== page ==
Vegetable Growing in Alaska


Vegetable growing in Alaska is a challenge but not impossible. Gardeners with a greenhouse will have an easier time starting and nurturing plants through a cold spell, but gardeners with a yard can grow a surprising amount of vegetables.


Alaska gardeners mainly grow potatoes, lettuce, cabbage, carrots, beets and turnips. More delicate vegetables like eggplant, tomatoes and pepper are grown, but they present more of a challenge.


Alaska gardeners must choose plants that can survive in the Alaskan hardiness zones, which indicate the average maximum and minimum temperatures for the region. Alaska falls into hardiness zones two to four.


Alaskan gardeners may need to warm up their water to air temperature before watering the garden so as not to shock the plant. Alaska Master Gardeners recommends using an elevated water heater or filling jugs in the morning and letting the heat of the day slowly warm them before watering in the evening.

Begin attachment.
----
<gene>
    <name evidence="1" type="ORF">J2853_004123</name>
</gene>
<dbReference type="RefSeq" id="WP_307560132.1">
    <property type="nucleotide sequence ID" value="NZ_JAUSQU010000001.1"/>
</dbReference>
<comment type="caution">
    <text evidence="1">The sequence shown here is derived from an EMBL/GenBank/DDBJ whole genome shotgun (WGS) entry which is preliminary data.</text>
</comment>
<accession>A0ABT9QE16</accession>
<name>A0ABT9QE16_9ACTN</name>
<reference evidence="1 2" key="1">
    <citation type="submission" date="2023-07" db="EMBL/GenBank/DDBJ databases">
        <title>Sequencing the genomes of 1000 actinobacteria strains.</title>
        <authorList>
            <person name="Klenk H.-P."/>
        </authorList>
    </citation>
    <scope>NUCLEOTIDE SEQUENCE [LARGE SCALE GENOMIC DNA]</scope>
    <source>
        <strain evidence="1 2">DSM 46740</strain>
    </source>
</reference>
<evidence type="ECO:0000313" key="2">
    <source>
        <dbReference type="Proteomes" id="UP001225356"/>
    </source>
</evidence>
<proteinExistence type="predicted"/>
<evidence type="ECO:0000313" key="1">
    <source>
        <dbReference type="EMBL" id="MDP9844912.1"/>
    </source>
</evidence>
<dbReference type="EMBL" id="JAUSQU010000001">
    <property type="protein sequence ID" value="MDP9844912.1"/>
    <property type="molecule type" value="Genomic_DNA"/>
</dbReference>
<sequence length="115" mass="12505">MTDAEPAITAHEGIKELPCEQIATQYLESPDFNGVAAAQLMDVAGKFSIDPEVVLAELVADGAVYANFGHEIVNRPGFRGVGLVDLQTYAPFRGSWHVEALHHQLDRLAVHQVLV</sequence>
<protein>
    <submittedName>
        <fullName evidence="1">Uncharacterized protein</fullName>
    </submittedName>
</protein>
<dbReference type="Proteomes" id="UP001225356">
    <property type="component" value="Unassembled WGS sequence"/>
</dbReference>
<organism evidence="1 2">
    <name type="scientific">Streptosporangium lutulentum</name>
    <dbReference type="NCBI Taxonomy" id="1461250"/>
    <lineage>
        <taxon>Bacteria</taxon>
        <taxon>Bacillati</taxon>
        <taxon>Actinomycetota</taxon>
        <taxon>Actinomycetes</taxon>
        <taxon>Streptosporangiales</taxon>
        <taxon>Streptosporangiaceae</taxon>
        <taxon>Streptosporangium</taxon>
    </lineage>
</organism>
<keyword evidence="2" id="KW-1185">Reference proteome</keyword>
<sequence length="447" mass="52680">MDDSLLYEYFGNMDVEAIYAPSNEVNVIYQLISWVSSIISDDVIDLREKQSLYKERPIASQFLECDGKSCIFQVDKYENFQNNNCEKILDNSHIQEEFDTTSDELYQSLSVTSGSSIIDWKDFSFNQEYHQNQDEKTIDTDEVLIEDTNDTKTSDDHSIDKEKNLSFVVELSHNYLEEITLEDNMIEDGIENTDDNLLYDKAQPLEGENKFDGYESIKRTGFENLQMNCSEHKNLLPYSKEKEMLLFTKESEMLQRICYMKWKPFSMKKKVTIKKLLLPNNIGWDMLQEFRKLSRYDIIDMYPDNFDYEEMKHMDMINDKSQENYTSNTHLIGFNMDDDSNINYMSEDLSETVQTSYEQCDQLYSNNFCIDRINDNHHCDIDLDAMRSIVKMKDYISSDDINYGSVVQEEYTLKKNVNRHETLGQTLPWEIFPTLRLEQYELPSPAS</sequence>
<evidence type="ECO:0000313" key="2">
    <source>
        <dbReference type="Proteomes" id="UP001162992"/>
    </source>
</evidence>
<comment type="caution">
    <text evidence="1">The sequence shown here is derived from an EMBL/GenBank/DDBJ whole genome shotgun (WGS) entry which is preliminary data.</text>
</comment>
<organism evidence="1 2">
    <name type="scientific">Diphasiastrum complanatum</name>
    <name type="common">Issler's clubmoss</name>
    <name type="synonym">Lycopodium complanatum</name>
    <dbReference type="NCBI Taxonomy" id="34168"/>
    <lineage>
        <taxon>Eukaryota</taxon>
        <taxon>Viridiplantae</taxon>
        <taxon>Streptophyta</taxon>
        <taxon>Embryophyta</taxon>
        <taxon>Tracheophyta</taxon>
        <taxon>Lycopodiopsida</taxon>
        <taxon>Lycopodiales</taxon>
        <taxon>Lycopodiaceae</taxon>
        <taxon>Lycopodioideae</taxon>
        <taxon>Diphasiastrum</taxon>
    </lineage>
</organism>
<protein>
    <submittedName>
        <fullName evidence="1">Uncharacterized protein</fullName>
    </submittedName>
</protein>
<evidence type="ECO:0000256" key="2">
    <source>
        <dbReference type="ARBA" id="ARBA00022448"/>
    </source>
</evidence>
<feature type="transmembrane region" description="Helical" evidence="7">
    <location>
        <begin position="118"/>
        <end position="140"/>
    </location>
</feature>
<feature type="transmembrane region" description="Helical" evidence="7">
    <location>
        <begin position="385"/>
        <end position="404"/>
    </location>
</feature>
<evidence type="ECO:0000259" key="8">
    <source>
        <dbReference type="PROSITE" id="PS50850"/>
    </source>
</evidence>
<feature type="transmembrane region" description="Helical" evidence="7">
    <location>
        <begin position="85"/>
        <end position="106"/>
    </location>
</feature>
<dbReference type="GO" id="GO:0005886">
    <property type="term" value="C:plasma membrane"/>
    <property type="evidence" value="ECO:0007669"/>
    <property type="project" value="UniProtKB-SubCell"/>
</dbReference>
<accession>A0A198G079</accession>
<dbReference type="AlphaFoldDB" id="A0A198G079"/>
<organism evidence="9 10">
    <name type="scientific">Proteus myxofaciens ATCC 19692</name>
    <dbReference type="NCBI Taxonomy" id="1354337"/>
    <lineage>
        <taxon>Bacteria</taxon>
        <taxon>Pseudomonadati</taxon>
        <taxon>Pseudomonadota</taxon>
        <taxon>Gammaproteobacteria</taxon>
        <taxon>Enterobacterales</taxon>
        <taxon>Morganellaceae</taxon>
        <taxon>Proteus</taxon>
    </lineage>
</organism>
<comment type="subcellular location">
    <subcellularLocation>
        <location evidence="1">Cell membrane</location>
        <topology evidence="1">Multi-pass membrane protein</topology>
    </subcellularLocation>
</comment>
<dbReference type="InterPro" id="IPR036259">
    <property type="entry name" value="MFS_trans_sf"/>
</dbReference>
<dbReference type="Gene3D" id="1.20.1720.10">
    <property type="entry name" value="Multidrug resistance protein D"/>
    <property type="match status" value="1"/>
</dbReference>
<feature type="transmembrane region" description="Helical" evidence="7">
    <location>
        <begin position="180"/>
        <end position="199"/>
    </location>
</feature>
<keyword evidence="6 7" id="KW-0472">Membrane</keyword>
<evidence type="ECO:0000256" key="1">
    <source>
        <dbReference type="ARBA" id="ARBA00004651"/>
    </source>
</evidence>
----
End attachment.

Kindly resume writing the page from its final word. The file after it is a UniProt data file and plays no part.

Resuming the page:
Once the vegetable plants are outside, cover plants with a row cover or inverted plastic bottles or small plastic cups. Start plants indoors or in a greenhouse to keep them warmer.

Fun Fact

Alaska gardeners may not have a long growing season, but they are able to produce some hefty vegetables. The Alaska State Fair holds an annual giant vegetables contest; past winners include a 64-lb. cantaloupe, an 81-lb. kohlrabi and a 39-lb. turnip.


  • America's Heartland: Alaska State Fair
  • Alaska Master Gardeners: Vegetables
  • Anchorage Daily News: Gardening
Keywords: alaska gardening, alaska vegetable growing, alaska gardeners

About this Author

Based in Northern California, Elton Dunn is a freelance writer and nonprofit consultant with 14 years' experience. Dunn specializes in travel, food, business, gardening, education and the legal fields. His work has appeared in various print and online publications. Dunn holds a Master of Fine Arts in creative writing and a Bachelor of Arts in English.

Article provided by eHow Home & Garden | Vegetable Growing in Alaska